Many international PhD candidates on scholarships having trouble to get by

International PhD candidates on scholarships in the Netherlands are very concerned about their financial situations. On average they earn 1,400 euros per month, but for some this figure is just 700 euros. Last week, PhD Network Netherlands (PNN) sounded the alarm. Dean Paul Koenraad of the Graduate School says he shares those concerns.

photo Richard Villalon / iStock

Most of the estimated 3,800 international PhD candidates on scholarships in the Netherlands have an income that’s below the minimum wage, a survey by PNN shows. They earn way less than PhD candidates with an employment status, who receive between 2,500 and − in their fourth year − 3,200 euros.

Their income consists of a scholarship (from their home country), possibly complemented by an allowance from the Dutch university where they work. Without a side job or extra support from their family, they have a hard time making ends meet.

Without rights

They don’t only earn less than PhD candidates that are on the payroll, but they also have fewer rights. According to PNN chair Anneke Kastelein, this has all kinds of consequences. “They’re not eligible for student accommodation, and they also have a lot of trouble renting anywhere else as they’re not able to show a salary slip. Due to their unclear status, they don’t qualify for a Dutch healthcare insurance or benefits either.”

What’s more, over a third of the 250 PhD candidates that participated in the survey are afraid they won’t be able to complete their PhD project on time. For some this would mean they would have to pay back the entire scholarship in their home country. In the Netherlands, the average PhD takes more than five years to complete, but PhD candidates on scholarships are under huge pressure to do so within four years.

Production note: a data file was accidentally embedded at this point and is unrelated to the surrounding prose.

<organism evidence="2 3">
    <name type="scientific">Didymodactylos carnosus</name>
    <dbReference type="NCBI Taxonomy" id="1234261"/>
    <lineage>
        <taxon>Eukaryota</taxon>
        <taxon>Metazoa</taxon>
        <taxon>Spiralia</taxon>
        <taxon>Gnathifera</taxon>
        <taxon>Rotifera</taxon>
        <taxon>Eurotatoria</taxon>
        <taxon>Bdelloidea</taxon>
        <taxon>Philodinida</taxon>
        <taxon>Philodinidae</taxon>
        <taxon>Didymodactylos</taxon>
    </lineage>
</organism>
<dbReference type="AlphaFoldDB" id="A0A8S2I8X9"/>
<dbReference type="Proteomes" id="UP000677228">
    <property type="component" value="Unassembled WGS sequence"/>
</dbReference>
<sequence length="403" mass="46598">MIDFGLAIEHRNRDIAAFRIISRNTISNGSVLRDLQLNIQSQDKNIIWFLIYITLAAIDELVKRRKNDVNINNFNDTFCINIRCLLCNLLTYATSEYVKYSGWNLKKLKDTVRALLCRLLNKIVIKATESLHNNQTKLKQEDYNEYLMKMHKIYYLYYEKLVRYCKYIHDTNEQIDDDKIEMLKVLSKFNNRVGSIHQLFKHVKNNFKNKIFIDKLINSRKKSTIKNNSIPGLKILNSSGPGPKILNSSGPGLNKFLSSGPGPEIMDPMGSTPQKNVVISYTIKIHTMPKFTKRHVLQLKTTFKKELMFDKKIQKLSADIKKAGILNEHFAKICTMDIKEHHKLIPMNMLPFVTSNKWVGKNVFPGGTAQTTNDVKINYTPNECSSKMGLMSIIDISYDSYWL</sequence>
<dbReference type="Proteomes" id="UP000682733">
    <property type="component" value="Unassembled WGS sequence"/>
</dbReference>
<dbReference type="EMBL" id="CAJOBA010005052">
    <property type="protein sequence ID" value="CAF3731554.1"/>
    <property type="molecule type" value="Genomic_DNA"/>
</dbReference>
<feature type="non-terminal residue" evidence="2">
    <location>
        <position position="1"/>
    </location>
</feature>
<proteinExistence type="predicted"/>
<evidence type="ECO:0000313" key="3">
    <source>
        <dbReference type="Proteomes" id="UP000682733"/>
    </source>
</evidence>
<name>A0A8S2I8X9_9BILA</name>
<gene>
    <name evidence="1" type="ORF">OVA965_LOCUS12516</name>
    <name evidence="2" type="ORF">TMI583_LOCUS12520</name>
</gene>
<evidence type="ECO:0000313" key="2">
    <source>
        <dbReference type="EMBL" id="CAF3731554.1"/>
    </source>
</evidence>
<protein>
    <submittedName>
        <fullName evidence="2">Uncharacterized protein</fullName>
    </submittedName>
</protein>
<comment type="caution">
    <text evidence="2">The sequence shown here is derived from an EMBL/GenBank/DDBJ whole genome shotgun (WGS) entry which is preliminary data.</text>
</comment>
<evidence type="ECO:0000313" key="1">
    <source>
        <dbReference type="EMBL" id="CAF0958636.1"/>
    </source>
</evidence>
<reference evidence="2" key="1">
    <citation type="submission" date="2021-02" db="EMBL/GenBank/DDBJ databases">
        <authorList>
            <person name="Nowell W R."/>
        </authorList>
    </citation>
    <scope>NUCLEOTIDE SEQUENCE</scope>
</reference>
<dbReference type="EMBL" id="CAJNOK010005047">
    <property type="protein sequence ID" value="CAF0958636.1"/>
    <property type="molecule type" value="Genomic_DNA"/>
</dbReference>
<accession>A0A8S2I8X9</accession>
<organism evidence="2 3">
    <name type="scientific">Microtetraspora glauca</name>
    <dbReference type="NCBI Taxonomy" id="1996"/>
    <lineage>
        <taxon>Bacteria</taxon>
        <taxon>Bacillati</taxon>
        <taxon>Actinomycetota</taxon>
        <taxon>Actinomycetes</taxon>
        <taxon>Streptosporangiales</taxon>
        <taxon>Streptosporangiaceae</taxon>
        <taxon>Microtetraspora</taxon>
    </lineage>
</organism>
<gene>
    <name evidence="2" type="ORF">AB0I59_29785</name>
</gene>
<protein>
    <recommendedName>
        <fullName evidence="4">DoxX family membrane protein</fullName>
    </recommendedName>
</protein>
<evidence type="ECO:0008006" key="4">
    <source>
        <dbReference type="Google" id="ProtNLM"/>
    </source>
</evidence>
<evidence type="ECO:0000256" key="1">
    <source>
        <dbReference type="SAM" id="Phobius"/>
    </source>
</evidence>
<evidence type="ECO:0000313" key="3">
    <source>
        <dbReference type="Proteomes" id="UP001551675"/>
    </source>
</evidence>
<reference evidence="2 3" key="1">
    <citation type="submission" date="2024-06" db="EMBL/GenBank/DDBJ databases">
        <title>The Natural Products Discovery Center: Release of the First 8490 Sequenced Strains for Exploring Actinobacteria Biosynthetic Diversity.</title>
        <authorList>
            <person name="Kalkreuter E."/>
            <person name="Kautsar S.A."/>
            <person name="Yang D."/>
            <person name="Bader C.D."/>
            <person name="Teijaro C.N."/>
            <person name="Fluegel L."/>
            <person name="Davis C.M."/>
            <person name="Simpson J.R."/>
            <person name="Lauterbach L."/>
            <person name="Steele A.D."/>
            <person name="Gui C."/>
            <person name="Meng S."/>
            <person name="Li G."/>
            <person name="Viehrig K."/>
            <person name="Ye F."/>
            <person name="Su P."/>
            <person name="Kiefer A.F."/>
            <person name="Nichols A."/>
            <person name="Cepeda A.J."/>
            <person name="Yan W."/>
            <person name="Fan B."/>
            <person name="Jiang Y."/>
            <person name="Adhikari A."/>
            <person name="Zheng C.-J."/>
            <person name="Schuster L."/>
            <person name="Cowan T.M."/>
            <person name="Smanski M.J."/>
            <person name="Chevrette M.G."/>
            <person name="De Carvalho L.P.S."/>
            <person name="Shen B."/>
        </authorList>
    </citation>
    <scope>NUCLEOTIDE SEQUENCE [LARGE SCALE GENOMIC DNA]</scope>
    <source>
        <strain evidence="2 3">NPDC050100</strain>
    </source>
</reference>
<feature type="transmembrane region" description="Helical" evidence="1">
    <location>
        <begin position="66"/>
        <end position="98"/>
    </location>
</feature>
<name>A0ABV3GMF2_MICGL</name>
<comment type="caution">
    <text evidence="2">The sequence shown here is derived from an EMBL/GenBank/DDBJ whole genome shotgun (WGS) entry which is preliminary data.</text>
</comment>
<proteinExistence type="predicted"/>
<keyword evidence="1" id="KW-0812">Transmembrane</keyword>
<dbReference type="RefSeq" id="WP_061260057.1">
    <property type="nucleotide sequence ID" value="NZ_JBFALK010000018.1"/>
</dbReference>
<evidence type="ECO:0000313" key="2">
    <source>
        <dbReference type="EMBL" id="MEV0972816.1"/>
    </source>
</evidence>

Mental problems

Two third of the respondents are experiencing high − or even extremely high − work pressure, and some of them have to deal with transgressive behaviour to boot. All of this affects their mental health, which a quarter of all respondents describes as bad to very bad.

At TU/e there are about eighty Chinese PhD candidates who have a scholarship from the China Scholarship Council (CSC). Last November, Cursor wrote that the CSC candidates active in the Netherlands, there were a total of 1,900 at the time, are struggling to make ends meet with the grant amount of about 1,350 euros per month. Paul Koenraad, dean of the Graduate School, says that in addition to that group of CSC candidates at TU/e, there are "a handful" of other scholarship candidates. Koenraad: "At TU/e we are also very concerned about this group and that is partly why it was decided before the summer holidays in the consultation of the deans with the rector to be very cautious with scholarship PhD candidates and to ensure an income that is not below the national subsistence level for new appointments. We also want to ensure a complete PhD experience for this group during the PhD period, for example by making it possible to participate in conferences."

Higher allowance

The working and living conditions of international PhD candidates on scholarships in the Netherlands are in need of urgent improvement, PNN believes. “Route the scholarship through the institution, which can then offer the PhD candidate an employment agreement, like they do for other types of funding," chair Anneke Kastelein says. Alternatively, give PhD candidates a higher allowance on top of their scholarships and make agreements about sick leave, pregnancy leave and contract renewal.

Marie-José van Tol, chair of academic society The Young Academy, supports PNN’s stance: “We trust the academic community to defend the interests of international PhD candidates on scholarships and create optimal working conditions for them.”

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